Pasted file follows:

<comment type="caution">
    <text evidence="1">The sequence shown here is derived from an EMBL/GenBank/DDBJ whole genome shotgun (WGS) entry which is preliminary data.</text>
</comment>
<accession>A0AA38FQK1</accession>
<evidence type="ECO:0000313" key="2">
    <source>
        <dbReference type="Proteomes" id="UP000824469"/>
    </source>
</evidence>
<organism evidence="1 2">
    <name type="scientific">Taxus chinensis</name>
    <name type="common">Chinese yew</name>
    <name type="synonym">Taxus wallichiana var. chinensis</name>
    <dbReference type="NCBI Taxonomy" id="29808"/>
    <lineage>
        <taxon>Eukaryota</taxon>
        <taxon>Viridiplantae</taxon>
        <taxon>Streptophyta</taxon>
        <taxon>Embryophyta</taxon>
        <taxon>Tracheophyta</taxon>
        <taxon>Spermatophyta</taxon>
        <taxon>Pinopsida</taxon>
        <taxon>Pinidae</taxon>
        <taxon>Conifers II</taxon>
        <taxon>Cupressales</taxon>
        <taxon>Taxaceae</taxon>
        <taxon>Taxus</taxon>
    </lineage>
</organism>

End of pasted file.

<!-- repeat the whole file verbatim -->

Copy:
<comment type="caution">
    <text evidence="1">The sequence shown here is derived from an EMBL/GenBank/DDBJ whole genome shotgun (WGS) entry which is preliminary data.</text>
</comment>
<accession>A0AA38FQK1</accession>
<evidence type="ECO:0000313" key="2">
    <source>
        <dbReference type="Proteomes" id="UP000824469"/>
    </source>
</evidence>
<organism evidence="1 2">
    <name type="scientific">Taxus chinensis</name>
    <name type="common">Chinese yew</name>
    <name type="synonym">Taxus wallichiana var. chinensis</name>
    <dbReference type="NCBI Taxonomy" id="29808"/>
    <lineage>
        <taxon>Eukaryota</taxon>
        <taxon>Viridiplantae</taxon>
        <taxon>Streptophyta</taxon>
        <taxon>Embryophyta</taxon>
        <taxon>Tracheophyta</taxon>
        <taxon>Spermatophyta</taxon>
        <taxon>Pinopsida</taxon>
        <taxon>Pinidae</taxon>
        <taxon>Conifers II</taxon>
        <taxon>Cupressales</taxon>
        <taxon>Taxaceae</taxon>
        <taxon>Taxus</taxon>
    </lineage>
</organism>